‘Jingle Jangle’ Hair Team Created Authentic Black Styles of the Victorian Time Period

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Trash Truck: Netflix; Jingle Jangle: Gareth Gatrell/Netflix

“Jingle Jangle: A Christmas Journey,” from director David E. Talbert and John Legend’s Get Lifted Film Co., is among an increasing number of new Christmas movies that revolve around Black characters. Hair and makeup designer Sharon Martin went to great lengths to reimagine the look of the Black hairstyles in the family film, set against the backdrop of Victorian England and bowing Nov. 13 on Netflix.

Martin aimed to portray the women in the film, particularly Grandma, played by Phylicia Rashad, as “one of the ladies who looked smart, who went to church or went to see their families, as opposed to how we typically see Black women in films from that era where they’re in slave roles and not celebrated.”

The designer, who has worked on films including “Doctor Strange,” started by researching rare photos of Black people in Victorian England and building on the basic shapes and styles she saw.

Rashad’s wig was made from scratch. “We wanted her to look like we had never seen before with this dreadlock look. Traditionally, she’s Mama Huxtable [to everyone] and wholesome, but her hair is straight,” says Martin, referring to Rashad’s character in “The Cosby Show.” “With this, I wanted to do something different.”

Martin started by sampling colors that would work with Rashad’s skin tone. The wig has manicured dreadlocks — all beautifully taken care of, with a salt-and-pepper look.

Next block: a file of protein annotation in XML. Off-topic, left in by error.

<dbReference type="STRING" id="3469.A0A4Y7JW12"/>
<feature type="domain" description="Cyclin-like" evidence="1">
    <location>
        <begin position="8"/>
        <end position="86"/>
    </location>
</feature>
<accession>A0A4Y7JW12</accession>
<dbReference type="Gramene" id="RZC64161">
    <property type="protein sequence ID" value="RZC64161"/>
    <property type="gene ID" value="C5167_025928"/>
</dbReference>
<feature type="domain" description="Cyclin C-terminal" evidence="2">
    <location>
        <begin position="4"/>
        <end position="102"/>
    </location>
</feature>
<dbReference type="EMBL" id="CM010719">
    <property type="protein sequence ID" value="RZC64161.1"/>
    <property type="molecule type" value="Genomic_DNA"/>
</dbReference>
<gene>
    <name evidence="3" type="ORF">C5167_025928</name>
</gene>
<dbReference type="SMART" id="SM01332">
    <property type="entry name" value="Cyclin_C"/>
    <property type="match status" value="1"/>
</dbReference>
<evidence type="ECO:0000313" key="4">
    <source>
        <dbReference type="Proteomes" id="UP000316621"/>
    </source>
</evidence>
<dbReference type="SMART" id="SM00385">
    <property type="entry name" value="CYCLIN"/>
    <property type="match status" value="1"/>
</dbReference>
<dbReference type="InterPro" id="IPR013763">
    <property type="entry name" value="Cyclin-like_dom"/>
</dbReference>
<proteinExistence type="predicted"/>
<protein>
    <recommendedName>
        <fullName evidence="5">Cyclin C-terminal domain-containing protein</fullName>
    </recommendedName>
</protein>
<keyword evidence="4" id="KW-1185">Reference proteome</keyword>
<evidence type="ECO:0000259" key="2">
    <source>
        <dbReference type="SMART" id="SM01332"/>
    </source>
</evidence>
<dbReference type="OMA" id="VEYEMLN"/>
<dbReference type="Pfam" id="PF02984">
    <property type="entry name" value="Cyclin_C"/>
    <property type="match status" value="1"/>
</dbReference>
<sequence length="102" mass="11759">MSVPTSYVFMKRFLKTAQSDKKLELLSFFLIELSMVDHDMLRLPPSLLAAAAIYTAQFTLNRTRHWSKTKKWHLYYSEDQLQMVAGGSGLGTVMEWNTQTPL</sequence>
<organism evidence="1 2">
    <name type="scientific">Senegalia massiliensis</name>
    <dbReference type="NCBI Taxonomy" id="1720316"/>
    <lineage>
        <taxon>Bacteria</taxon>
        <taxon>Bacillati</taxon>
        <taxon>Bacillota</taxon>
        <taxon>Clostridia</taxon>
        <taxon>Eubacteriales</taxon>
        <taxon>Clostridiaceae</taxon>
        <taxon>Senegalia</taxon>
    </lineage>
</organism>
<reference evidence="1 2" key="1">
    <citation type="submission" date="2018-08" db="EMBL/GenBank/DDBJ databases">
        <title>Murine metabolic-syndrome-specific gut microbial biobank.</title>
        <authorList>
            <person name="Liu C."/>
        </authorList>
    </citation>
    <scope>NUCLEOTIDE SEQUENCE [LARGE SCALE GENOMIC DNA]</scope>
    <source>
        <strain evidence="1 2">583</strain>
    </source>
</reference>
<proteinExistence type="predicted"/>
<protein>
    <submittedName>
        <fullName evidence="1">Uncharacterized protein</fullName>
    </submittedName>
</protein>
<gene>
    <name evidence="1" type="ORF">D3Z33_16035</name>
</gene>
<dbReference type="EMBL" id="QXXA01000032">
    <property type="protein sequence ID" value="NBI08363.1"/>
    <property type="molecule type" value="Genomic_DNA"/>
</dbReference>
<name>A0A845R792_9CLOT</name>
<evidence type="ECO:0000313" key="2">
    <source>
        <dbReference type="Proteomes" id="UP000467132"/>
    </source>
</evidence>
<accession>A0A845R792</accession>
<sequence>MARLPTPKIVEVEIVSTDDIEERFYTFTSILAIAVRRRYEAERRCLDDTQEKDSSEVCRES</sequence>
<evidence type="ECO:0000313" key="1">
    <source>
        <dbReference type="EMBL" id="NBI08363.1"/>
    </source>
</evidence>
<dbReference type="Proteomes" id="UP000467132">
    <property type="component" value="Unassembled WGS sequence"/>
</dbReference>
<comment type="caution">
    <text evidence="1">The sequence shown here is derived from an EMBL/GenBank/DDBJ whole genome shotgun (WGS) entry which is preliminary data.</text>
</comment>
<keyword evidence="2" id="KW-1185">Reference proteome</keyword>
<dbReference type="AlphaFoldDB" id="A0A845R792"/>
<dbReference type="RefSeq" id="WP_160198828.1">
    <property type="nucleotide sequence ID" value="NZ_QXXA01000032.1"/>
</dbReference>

Alex Rouse Wigs in London was Martin’s go-to wigmaker. “It took two months because [Alex] would mix the colors until they were right, and she’d send me samples. I’d see how it would look, and I’d send her notes back.”

Getting the exact fit for the wig was a challenge, since Rashad was based in New York. “We had to find her head shape. Her hairdresser sent us the measurements, and you hoped it all would come together,” Martin says. When Rashad was finally able to try on the finished wig during the film’s U.K. shoot last year, it fit “like a glove,” the designer notes proudly.

Newcomer Madalen Mills plays Journey, the curious child who visits the workshop of her grandfather, Jeronicus Jangle, played by Forest Whitaker. Once the greatest inventor of gadgets and gizmos, he loses his knack for magic after his most prized invention is stolen.

Martin wanted to do something that was “gorgeous, fun and still fit the period” for Journey. The creation: a “faux-hawk [a fake Mohawk], and her hair was interlaced with ribbon and ornamented with gears.” Martin went to the prop department and found cogs, wheels and screws that she wove into Journey’s hairpiece to incorporate the idea of a preteen girl existing in a magical world of toys.

For Whitaker’s Jeronicus, it took four concept drawings featuring different lengths of beard and hair to nail the design — a slightly wild Frederick Douglass vibe. “We wanted him to look like he wasn’t really taking care of himself anymore. Here was a man who had lost his wife and had not been the same since.”

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